But to exclude all of the other things on the path along the way I think is also a mistake. That’s where, as you were alluding to, where a lot of what we can really learn about ourselves and about the world comes into play. For the meditators who are trying to get to those experiences, it’s also the meditation along the way that helps them with their anxiety and depression and meaning and all that. If they happen to have that mystical experience, then all the better. But it’s very difficult to make that the goal because people can get very frustrated if they don’t get to that goal. That would really shortchange the process of trying to get to that goal.

To me, you have to embrace the journey, irrespective of whether you get to your ultimate destination. If you do get to the destination then I guess that’s just an added benefit, an added plus. The destination may actually not be as interesting as the journey itself.

Steve Volk: I want to push you for just one second here. In the past you talked about why that ecstatic experience is particularly interesting to you as a scientist. I didn’t want to lead you there necessarily, but you’re forcing me to.

Dr. Andrew Newberg: [Laughs] Certainly those experiences are enormously powerful to people who have them. They are transformative. They are life-changing. So one can understand why it would be an interesting target for people to have. And they can be, those kind of powerful experiences, and that’s why we try to study them, because they are the most powerful experiences that people seem to have.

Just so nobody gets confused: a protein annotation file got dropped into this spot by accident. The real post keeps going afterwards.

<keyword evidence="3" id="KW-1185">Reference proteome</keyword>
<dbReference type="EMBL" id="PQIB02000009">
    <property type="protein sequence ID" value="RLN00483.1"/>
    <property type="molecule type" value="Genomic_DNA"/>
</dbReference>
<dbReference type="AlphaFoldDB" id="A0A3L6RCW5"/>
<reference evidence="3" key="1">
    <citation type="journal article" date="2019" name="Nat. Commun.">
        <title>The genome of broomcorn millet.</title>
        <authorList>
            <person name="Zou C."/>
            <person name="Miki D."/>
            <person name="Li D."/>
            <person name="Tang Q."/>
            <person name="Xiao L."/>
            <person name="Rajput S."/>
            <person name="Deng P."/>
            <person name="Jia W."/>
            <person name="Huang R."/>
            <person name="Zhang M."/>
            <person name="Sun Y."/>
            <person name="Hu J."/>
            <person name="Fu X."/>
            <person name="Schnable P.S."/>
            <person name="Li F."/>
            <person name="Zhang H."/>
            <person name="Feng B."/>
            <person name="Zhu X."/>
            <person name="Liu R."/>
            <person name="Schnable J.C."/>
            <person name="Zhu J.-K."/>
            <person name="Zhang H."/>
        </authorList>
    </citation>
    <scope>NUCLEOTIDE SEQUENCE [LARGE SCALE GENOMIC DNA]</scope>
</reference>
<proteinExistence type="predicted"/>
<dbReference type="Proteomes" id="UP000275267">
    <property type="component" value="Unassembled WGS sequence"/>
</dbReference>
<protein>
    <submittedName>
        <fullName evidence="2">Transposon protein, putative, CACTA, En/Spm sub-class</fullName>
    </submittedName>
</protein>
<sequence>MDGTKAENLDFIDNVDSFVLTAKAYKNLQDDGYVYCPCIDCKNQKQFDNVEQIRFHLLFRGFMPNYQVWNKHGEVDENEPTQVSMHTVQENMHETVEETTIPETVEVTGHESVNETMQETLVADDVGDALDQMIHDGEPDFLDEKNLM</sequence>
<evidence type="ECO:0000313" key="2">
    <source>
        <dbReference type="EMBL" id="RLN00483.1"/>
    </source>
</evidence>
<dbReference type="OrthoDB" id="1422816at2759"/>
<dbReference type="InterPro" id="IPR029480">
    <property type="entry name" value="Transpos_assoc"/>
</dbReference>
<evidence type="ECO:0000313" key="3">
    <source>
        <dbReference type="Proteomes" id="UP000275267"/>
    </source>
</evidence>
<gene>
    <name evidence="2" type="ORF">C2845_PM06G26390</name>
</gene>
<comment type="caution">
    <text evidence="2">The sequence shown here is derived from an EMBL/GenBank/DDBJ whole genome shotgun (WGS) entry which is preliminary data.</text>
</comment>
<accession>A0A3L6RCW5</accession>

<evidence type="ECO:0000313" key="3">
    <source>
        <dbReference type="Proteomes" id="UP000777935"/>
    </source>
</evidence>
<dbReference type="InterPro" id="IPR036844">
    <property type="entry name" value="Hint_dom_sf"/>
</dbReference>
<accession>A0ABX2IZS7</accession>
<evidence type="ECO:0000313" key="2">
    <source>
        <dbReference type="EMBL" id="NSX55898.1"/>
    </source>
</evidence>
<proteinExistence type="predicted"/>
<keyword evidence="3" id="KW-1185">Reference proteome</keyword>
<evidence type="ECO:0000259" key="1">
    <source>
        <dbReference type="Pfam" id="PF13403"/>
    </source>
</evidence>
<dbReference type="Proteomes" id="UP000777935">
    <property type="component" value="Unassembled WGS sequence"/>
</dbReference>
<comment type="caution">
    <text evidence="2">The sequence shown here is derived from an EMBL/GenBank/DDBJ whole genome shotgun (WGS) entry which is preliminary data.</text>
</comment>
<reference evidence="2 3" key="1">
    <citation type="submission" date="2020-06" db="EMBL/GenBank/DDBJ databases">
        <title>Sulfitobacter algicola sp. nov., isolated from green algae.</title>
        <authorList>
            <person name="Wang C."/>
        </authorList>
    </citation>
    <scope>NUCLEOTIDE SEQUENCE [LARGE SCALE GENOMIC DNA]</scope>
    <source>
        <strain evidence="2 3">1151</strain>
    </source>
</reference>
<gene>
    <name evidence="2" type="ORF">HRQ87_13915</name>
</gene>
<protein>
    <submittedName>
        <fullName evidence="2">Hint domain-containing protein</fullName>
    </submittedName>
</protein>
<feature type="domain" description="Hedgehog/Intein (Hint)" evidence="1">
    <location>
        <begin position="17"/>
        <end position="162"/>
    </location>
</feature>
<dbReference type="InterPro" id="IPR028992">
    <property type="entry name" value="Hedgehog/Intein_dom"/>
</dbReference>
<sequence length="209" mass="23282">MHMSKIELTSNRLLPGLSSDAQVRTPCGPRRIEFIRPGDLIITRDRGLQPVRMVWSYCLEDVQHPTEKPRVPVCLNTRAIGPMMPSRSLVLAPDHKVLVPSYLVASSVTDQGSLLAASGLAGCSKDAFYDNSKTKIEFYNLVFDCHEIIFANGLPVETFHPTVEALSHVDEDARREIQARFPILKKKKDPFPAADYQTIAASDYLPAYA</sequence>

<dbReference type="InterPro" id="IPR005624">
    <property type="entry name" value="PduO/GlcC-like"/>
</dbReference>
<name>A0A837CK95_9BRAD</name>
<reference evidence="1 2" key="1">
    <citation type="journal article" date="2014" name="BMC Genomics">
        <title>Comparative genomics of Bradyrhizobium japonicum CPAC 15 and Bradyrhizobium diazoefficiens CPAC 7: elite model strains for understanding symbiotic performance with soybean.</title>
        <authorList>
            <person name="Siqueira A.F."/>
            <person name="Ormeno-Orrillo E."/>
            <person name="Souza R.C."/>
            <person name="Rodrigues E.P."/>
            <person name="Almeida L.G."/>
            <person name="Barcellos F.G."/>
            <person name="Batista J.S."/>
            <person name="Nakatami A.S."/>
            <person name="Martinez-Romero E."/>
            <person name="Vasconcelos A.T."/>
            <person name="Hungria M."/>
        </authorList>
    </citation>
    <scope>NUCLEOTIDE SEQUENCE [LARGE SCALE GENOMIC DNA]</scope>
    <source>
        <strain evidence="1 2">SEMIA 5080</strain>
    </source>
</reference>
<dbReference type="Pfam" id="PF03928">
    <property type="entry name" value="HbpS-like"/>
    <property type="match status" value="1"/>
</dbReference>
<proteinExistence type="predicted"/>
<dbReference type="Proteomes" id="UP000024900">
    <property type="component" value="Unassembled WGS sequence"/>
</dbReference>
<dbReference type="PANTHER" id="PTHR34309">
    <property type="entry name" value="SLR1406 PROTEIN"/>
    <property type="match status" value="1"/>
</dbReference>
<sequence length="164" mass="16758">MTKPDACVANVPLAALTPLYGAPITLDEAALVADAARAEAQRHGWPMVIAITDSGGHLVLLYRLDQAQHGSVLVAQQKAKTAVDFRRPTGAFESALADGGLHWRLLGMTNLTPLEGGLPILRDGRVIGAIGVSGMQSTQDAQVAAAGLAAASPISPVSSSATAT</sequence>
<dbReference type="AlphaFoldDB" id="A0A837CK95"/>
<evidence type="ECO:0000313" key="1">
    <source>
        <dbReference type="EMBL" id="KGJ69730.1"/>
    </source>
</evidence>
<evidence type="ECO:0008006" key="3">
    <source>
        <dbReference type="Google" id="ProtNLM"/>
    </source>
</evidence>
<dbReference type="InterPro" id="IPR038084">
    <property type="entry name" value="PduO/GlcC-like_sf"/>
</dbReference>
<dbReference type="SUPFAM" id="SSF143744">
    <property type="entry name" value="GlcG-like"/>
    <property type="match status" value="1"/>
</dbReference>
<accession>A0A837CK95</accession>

Steve Volk: And they tend to be similar across cultures and religions, right? There’s a similar sort of…

Dr. Andrew Newberg: There are similarities and there are differences. We ran an online survey of thousands of different experiences where people wrote in about their different experiences. What was interesting was how people described them differently. In fact, when we actually did a content analysis of the words and phrases that people used about their spiritual experiences, we found the words used most often were only used about 10% to 15% of the time. Some people experienced an energy, some people a force, some people a God, some people Jesus, and some people a power.

One of the questions that we don’t know then is whether or not each of those experiences were fundamentally different and that’s why they got described differently or were they fundamentally the same and people just did the best that they could to describe them in a way that made sense to them.

Steve Volk: I feel compelled to interrupt here because that’s a little different than when we’ve talked about it in the past. Dr. Edgar Mitchell, who’s a NASA astronaut, who had the epiphany in space actually described that at length. In the book I spent a long time with him. He says that people had this same experience but they interpret it differently. Among the NASA astronauts, in the space capsule. I have to say that hearing you saying some people said it was an energy, some people said it was a force, some people said it was God, it’s very easy for me to see how Dr. Mitchell’s position might be correct there.

Dr. Andrew Newberg: Yeah, Uh-huh (Yes).

Steve Volk: People had the exact same experience; it’s just that some people see that as energy, some people call it-let’s go Star Wars for a second-it’s a force. Some people immediately see it as God. But again, it seems to be the same experience.